When I had my Prime, my daily commute to work usually used a full charge so if I happen to be home during the day I'd plug in and charge right away.

    As someone mentioned above Tesla doesn't restrict the charge, so you can certainly impact your battery longevity by charging > 90% or using it < 10%. For your Prime I'm fairly sure you don't have to worry about that, the Prime restricts the available charge to a safe range.

    So short answer, as I've seen someone else say "ABC", Always Be Charging.
     
  9. DBLXX

    DBLXX Member

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    ABC - love it.

    Glen Gary !!!!
     
  10. ewxlt66

    ewxlt66 Active Member

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    We own a Prius Prime and a Model 3. The 3 gets charged to 80% daily. The Prime gets charged to 100% daily.
     
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  11. Northerner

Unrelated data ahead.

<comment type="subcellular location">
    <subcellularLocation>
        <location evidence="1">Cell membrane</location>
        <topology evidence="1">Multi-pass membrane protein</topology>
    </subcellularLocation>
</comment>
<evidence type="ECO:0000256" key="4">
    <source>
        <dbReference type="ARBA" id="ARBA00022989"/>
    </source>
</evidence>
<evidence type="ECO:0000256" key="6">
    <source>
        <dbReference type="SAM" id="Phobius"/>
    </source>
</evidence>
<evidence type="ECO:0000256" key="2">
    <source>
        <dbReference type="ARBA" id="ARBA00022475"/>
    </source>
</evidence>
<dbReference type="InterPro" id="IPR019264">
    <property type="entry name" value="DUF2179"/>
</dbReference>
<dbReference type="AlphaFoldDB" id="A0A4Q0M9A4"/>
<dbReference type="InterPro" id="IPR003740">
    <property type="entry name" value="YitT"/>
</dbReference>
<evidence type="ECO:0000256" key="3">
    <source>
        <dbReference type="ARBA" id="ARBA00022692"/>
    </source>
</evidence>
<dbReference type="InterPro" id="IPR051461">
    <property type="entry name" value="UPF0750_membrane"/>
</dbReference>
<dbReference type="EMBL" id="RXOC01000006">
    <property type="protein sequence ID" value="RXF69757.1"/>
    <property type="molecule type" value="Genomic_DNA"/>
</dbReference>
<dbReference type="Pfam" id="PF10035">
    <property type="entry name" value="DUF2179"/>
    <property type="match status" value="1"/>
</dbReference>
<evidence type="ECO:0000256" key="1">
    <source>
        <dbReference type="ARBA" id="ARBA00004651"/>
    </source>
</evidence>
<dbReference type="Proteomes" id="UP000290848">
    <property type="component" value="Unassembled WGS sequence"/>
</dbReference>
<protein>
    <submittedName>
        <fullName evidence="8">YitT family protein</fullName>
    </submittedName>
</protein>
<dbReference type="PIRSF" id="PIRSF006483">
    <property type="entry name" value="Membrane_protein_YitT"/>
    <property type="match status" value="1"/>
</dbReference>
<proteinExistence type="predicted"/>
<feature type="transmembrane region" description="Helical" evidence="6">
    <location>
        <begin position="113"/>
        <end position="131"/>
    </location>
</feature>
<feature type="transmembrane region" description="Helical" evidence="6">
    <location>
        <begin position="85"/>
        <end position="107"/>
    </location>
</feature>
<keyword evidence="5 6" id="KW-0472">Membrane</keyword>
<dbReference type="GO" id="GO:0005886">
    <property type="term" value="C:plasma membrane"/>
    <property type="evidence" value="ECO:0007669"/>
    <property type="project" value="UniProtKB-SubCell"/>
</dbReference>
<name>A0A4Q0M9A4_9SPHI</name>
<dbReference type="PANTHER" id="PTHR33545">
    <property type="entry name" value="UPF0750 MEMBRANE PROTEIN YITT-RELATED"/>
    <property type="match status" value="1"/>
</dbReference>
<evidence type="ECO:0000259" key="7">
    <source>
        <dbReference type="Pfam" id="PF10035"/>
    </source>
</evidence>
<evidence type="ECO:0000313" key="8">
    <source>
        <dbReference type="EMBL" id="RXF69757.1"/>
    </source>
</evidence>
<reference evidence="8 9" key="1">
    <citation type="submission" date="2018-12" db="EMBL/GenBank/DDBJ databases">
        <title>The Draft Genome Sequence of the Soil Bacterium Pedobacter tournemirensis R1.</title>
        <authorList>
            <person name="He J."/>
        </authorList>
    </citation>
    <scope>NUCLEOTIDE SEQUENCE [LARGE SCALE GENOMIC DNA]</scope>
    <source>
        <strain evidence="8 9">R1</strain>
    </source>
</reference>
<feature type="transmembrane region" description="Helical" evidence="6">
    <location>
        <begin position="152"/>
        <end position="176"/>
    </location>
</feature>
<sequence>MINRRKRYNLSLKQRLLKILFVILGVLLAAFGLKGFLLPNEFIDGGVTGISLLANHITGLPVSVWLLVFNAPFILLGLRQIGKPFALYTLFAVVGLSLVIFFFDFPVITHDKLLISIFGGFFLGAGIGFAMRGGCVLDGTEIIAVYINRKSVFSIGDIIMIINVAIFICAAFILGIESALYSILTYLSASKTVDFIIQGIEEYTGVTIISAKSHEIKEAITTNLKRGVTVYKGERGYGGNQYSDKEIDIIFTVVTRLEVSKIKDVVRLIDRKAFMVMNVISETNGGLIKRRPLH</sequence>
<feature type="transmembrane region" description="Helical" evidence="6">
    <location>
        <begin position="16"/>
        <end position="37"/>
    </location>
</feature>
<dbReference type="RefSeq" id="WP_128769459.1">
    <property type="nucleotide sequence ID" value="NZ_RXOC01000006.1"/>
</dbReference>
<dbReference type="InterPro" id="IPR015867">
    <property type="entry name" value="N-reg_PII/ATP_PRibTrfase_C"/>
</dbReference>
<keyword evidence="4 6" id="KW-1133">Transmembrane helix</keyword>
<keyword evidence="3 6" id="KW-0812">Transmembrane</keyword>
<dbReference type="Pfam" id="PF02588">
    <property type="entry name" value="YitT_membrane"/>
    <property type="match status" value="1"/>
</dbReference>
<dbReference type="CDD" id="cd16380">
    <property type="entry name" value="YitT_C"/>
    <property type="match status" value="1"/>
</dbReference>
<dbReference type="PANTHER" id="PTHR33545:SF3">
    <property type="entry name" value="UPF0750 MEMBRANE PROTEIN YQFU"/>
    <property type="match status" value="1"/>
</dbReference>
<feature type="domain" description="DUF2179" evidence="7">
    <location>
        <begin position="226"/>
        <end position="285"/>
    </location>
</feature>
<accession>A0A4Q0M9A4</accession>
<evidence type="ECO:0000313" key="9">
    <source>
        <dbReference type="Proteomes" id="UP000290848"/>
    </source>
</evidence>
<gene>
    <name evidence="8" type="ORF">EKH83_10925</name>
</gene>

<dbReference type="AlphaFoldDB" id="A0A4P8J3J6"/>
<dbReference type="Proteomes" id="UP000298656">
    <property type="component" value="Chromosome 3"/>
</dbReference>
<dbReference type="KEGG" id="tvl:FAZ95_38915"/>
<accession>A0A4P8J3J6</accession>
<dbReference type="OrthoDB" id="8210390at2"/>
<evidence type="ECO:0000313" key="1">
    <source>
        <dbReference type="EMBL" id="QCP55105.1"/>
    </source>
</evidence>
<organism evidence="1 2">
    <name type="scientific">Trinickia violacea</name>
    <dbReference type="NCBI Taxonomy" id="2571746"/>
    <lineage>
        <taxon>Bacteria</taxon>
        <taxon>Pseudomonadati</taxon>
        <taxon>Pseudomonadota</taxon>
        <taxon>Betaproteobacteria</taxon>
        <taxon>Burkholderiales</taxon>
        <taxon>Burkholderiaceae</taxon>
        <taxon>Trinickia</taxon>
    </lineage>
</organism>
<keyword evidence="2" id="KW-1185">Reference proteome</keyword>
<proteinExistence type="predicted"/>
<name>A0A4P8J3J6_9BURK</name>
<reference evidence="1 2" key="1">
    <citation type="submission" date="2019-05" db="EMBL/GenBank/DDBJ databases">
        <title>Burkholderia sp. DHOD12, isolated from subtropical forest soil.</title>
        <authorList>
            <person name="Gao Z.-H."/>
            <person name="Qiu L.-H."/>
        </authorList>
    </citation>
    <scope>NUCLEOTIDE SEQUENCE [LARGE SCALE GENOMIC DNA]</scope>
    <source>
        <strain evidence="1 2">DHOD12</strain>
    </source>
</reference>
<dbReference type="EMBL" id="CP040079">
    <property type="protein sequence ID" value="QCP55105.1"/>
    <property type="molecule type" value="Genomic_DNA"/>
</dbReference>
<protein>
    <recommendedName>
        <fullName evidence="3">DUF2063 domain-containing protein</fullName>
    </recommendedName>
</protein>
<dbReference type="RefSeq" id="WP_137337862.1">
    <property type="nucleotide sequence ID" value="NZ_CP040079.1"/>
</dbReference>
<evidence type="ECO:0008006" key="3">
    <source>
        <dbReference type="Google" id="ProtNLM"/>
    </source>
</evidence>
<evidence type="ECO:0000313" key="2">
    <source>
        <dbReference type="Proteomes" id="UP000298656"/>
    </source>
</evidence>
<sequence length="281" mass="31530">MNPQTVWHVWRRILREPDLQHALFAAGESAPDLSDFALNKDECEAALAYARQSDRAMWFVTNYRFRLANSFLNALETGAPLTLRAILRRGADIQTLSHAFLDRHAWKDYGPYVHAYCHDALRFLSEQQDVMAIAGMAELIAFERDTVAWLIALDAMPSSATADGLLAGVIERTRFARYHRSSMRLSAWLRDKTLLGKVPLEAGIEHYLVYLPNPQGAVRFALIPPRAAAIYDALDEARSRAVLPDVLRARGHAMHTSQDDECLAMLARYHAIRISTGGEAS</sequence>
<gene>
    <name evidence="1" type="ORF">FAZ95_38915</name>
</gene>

Northerner Junior Member

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    I guess my comment also relates to the idea of carrying around such a big battery if most of it is rarely ever used. A counter to this is that Tesla drivers may need to carry a very large battery, but they don’t need to lug around an internal combustion engine. I’m not ready, yet, to go fully electric, but feel I will be soon enough.
    I would gladly sacrifice Tesla’s speed and power for greater range and economy.
     
  12. Prodigyplace

    Prodigyplace Senior Member

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    Driving slower can increase the range. The power is related to the electric motor design.
    You do not need to use all the power to accelerate reasonably, you know. ;)

    tl:dr Self control is what you desire.
     
    #12 Prodigyplace, Mar 11, 2020
    Last edited: Mar 11, 2020
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  13. Priuslover09

    Priuslover09 Member

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    Yes I think so
     
  14. Curlyone

    Curlyone Member